Watchdog Asks Senators to Include TRON, Circle in Crypto Terror Financing Probe
FOR IMMEDIATE RELEASE: Nov. 9, 2023
Contact: Michael Clauw, email@example.com, 202.780.5750
WASHINGTON, D.C. – Today, Campaign for Accountability (CfA), a non-profit watchdog group, sent a letter to Senators Sherrod Brown (D-OH) and Elizabeth Warren (D-MA) alerting them to additional facts surrounding crypto firms’ apparent complicity in the financing of terrorism. CfA’s warning follows a letter sent by the senators—co-signed by a bipartisan group of more than 100 lawmakers—asking US national security officials about reports that, in the months leading up to Hamas’s October 7 terrorist attack on Israel, Hamas and Palestinian Islamic Jihad raised millions of dollars through foreign crypto service Binance, evading U.S. sanctions to fund their operations. CfA advised lawmakers to also turn their attention to the role crypto entrepreneur Justin Sun, his blockchain TRON, and the US-based stablecoin issuer Circle may be playing in the financing of terrorist organizations.
CfA Executive Director Michelle Kuppersmith said, “Foreign crypto firms’ role in the financing of terror may not be the full story; a domestic firm, Circle, also appears to have a role. We encourage Congress to ensure all crypto companies, including those here at home, are held accountable.”
In July 2021, Circle announced its USDC stablecoins could be issued on the Asia-based TRON blockchain. Two years later, in July of 2023, the National Bureau for Counter Terror Financing of Israel issued an asset seizure order targeting the terror group Palestinian Islamic Jihad that identified 26 TRON wallets consisting of over $93 million in three cryptocurrencies: Circle’s USDC, TRON’s own TRX currency, and another controversial digital dollar coin, Tether.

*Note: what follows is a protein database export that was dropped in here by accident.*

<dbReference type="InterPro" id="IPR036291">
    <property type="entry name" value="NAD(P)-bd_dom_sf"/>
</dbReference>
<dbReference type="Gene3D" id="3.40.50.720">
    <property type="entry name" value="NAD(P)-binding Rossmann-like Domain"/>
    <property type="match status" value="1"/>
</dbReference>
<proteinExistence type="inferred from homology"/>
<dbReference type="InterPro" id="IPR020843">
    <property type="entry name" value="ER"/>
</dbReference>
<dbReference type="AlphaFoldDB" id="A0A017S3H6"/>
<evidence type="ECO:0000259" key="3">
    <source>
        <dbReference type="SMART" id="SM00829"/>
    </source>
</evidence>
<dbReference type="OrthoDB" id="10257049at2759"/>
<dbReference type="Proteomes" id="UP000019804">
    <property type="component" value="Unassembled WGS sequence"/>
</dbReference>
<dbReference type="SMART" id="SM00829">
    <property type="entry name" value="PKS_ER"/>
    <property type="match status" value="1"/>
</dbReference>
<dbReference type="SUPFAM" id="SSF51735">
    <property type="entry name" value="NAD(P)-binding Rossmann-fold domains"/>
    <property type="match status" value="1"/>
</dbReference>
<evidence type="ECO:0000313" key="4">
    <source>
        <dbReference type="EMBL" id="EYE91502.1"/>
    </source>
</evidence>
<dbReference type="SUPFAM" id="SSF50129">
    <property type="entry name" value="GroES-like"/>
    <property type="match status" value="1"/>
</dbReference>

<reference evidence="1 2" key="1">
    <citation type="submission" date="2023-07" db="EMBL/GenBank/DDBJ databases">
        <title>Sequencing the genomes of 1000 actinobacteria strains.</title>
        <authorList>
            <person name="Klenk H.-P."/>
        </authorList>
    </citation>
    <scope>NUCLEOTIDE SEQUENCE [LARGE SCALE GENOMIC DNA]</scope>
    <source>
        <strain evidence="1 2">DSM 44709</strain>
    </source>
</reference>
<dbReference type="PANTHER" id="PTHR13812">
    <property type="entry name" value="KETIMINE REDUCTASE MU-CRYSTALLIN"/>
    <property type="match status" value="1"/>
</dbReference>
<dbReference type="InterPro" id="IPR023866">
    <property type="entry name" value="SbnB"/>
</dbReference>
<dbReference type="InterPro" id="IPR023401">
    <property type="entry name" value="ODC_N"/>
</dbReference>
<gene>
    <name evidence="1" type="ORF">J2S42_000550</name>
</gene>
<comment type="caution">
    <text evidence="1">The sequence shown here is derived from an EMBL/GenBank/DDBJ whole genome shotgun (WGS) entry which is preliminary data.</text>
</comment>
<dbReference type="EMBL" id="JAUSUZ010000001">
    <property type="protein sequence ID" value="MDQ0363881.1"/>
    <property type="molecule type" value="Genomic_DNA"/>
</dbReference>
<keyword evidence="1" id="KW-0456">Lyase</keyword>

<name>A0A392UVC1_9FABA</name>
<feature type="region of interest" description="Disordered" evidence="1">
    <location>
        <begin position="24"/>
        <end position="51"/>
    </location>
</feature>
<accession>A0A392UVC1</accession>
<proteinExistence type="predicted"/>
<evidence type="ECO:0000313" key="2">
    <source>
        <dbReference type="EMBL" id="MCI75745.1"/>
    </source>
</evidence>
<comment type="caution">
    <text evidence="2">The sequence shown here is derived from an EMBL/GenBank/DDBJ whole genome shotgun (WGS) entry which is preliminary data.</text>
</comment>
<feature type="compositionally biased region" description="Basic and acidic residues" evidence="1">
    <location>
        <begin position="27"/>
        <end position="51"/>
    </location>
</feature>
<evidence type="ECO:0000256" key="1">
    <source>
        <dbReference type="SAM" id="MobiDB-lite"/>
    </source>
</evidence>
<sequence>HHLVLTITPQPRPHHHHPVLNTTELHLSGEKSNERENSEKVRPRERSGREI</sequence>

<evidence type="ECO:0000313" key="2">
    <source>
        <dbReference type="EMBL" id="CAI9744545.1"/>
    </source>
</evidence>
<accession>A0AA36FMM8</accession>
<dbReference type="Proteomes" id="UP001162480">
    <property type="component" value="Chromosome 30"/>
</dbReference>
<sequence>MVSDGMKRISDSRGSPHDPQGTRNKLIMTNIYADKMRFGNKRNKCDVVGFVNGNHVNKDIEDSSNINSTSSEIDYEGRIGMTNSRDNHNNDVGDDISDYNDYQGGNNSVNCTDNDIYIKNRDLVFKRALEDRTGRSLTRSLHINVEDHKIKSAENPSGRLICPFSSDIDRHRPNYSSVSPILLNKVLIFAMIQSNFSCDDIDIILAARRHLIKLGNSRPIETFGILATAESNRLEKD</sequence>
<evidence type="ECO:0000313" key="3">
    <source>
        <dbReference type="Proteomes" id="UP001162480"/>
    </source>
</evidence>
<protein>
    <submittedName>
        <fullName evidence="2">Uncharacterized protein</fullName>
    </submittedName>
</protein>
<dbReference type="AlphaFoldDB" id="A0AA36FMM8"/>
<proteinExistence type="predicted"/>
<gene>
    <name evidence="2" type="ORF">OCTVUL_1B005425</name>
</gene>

Although TRON founder Justin Sun has a history of unscrupulous behavior, he has had business ties with Circle for years. In 2019, Sun agreed to acquire a troubled Circle unit called Poloniex under investigation by the SEC for operating an unregistered exchange. More recently, the SEC accused Sun of secretly paying celebrities to hype his digital coins and manipulating the price of his coins through “extensive wash trading.” There also are reports Sun is being investigated by the U.S. Attorney for the Southern District of New York. Nevertheless, Circle does not appear to have disengaged from Sun’s entities.
In addition to its integration with TRON, Circle’s own technology appears to be exacerbating the involvement of USDC in illicit money laundering. According to blockchain forensics firm Elliptic, the listing of USDC on multiple offshore blockchains facilitates “chain hopping,” a technique that can facilitate money-laundering, and Circle’s newly introduced “Cross Chain Protocol” simplifies, accelerates, and automates the process of moving a digital asset from one platform to another. CfA also sent a comment to the Treasury Department’s Financial Crimes Enforcement Network highlighting this issue.
Despite being a US company—headquartered in Senator Warren’s state of Massachusetts—Circle has either avoided or failed to subject itself to primary or prudential regulation since its founding a decade ago, a concern Campaign for Accountability flagged to the SEC in May of 2022. The apparent absence of a primary prudential regulator has enabled Circle to issue its USDC coin, at will and without regulatory review and approval, on foreign cryptocurrency networks such as TRON and more than a dozen other like systems that may not meet US compliance standards for combating illicit finance.
Ms. Kuppersmith continued, “It is surprising, to say the least, that responsible and regulated financial institutions like Goldman Sachs and Blackrock are doing business with Circle. At a minimum, the flow of money to suspected terrorist accounts should be a significant concern for Circle’s investors, bankers, and asset managers on Wall Street.”
Campaign for Accountability is a nonpartisan, nonprofit watchdog organization that uses research, litigation, and aggressive communications to expose misconduct and malfeasance in public life and hold those who act at the expense of the public good accountable for their actions.